I do not believe that I have ever seen the words ‘Pixar’ and ‘bad’ in the same sentence. The studio’s output over the last 20 years, from their short films to their features, have been consistently well above par, with many of their films becoming instant classics upon release. Indeed, if a Pixar film is not an instant classic people are not just disappointed but shocked that this studio would produce something sub-standard.

            Fortunately their latest offering comes into former classic category. ‘Wall-E’ follows the story of a refuse collecting robot, the last robot on Earth, who has been left to clean up the mess made by human beings who float around the galaxy waiting for the planet to be habitable again. However, Wall-E’s daily routine is turned upside down when a strange robot called EVE arrives on Earth. This does not sound like a Pixar plot, nor does it start like one. This film opens in relative silence with Wall-E cleaning up and going about his regular business. The film does eventually descend into the trademark shenanigans and adventures that we have come to love from Pixar, but the opening deserves some more page space.

            There are few films where you think, ‘Wow, that was a truly amazing opening. The rest is going to be great’. ‘Wall-E’ is one of these with its subtle nods towards ‘2001 Space Odyssey’. Everything from the sad string based music to the wastelands of Earth covered with signs from the omnipresent ‘Big’n’Large Company’ makes the opening of this film quite different from any animated feature I have seen. It is dark, foreboding and certainly not child friendly. The desolate piles of rubbish scattered with ‘dead’ Wall-E units makes for a truly sinister picture. This vision of distopia strikes a chord deep inside of you, and makes wonder if Pixar have quite hit the mark.

But they have. With the picture set, the focus shifts to our hero. As the last robot on Earth, Wall-E is a solitary and rather sad little machine. The fact that the robots in the film speak in beeps and blips forces the animators and audiences to watch the movements; everything from their fingers and heads turns to the inflections of the eyes, or optical devices. Each tiny tilt and shuffle suggests more than dialogue ever could and parallels are already being drawn between the heroes and figures of silent cinema history like Charlie Chaplin. Someone mentioned a likeness to Woody Allen in another review. The slightly self-sorry feel comes out of Wall-E, peering from behind his eyes like Allen does from those trademark glasses. Scenes where he sifts through junk for his own treasures really brings out this comparative quality.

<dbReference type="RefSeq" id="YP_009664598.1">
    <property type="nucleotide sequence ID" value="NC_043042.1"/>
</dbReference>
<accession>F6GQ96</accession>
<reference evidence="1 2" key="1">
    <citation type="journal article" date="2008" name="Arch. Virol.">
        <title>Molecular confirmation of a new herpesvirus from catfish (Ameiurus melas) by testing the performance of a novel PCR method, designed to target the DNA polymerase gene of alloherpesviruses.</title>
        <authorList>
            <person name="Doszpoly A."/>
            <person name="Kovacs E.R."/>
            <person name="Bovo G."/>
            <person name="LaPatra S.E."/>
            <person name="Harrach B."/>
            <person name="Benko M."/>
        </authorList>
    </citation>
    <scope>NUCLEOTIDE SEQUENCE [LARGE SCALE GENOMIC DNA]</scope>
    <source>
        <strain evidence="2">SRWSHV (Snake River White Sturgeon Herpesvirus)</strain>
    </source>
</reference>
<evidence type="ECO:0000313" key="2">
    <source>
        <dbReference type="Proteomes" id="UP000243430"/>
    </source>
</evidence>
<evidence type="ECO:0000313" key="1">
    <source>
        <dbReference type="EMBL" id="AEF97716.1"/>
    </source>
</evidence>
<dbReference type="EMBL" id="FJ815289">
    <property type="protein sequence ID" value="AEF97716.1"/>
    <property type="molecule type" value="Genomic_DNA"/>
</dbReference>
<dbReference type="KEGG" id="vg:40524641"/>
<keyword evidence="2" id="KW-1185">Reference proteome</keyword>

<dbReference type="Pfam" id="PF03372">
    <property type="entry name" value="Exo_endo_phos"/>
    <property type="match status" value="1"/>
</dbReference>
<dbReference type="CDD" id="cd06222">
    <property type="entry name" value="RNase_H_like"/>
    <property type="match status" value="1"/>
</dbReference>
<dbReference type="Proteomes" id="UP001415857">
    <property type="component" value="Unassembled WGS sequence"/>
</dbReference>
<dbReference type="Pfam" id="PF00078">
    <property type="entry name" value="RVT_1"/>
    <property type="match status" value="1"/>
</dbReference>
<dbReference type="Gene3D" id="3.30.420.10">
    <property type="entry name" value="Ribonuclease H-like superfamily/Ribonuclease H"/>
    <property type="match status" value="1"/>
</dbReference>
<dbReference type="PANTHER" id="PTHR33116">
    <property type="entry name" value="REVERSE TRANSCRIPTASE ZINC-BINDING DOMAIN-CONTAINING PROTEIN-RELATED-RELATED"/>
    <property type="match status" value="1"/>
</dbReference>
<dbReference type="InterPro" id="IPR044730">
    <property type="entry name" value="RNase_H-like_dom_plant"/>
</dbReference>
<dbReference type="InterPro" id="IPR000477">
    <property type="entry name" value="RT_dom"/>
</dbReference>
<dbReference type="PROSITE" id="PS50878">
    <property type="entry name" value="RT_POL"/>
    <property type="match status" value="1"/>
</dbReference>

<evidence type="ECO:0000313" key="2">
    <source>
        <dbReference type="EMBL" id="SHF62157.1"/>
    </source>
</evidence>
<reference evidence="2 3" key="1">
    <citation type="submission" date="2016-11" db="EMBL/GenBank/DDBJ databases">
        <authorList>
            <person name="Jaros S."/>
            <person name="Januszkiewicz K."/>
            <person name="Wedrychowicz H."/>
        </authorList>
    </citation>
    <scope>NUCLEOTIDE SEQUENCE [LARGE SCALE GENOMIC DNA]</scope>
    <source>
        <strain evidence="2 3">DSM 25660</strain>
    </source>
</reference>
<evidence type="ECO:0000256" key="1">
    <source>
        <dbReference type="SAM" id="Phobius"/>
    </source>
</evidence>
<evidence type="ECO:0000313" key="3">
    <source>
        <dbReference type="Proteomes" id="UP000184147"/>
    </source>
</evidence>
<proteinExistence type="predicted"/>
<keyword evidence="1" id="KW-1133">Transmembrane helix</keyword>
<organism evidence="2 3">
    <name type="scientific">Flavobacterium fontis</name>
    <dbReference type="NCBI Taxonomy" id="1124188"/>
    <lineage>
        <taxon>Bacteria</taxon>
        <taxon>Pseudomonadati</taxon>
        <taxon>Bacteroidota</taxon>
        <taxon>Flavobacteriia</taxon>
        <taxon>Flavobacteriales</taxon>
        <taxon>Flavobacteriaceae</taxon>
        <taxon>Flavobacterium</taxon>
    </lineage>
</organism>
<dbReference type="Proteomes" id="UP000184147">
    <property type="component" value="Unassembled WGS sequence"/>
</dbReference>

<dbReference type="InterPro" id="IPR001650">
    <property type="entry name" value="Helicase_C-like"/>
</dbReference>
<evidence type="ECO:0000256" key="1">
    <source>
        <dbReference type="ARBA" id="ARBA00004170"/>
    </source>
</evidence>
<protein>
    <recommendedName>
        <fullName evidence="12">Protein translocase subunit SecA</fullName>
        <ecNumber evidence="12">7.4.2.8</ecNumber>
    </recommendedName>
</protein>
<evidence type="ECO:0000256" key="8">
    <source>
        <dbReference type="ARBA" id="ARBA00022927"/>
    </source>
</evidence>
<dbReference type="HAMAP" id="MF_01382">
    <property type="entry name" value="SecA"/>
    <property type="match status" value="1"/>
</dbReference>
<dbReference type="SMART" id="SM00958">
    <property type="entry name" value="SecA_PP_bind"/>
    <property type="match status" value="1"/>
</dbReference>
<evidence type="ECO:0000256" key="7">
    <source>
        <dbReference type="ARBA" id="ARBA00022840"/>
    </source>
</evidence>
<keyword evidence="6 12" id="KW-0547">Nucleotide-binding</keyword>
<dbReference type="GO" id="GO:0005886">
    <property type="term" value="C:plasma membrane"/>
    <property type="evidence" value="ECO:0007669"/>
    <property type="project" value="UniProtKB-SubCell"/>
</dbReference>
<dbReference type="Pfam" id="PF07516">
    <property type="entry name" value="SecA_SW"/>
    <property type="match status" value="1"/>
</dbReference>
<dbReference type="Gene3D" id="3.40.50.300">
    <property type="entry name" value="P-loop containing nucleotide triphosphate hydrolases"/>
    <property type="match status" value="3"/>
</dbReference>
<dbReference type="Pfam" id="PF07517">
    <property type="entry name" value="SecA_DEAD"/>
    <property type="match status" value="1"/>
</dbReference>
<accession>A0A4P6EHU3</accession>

But it is not all doom and gloom for this film, otherwise it just would not be a Pixar film. The scenes inside Wall-E’s home bring a real magic to the film. The wide eyed love of all things human brings, well, a real human quality to the refuse collecting unit and the audience partakes in the nostalgia and wonder of this cave of wonders. For a character only ever speaks three English words, he is more fleshed out and loveable than millions of other characters I have ever seen.

Once again, Pixar’s animation is flawless. The reason that this studio is a cut above the rest is because they have a handle on gravity, shading, weight distribution; the list is endless. And it is because of their absolute grasp of animation physics that you really get lost in this world and allows you to truly commit to the story. Watching Wall-E and his love interest EVE (yes, robots can have love interests even if they can’t speak to each other) dancing through space propelled by sonic engines and a fire extinguisher is utterly joyful. And although a lot has been said about the Earth scenes already, its look of dust and rust is pitch perfect. The floating, hand-held feel of the camera in the Earth scenes is totally unexpected and perfectly executed allowing a different feel from the normal huge sweep or utterly still camera points of earlier films.

It would be easy to write a book about the wonders of this film. The fact is that I do not want to give too much away about any of it because every moment is either filled with childlike wonderment or poignant adult sincerity. Pixar have made a film that all the family can actually enjoy. If you do not see this while it is in cinemas then I do not think that you can go to bed happy this year. Wall-E is an instant classic, a must see and piece of cinema history. Go now!  


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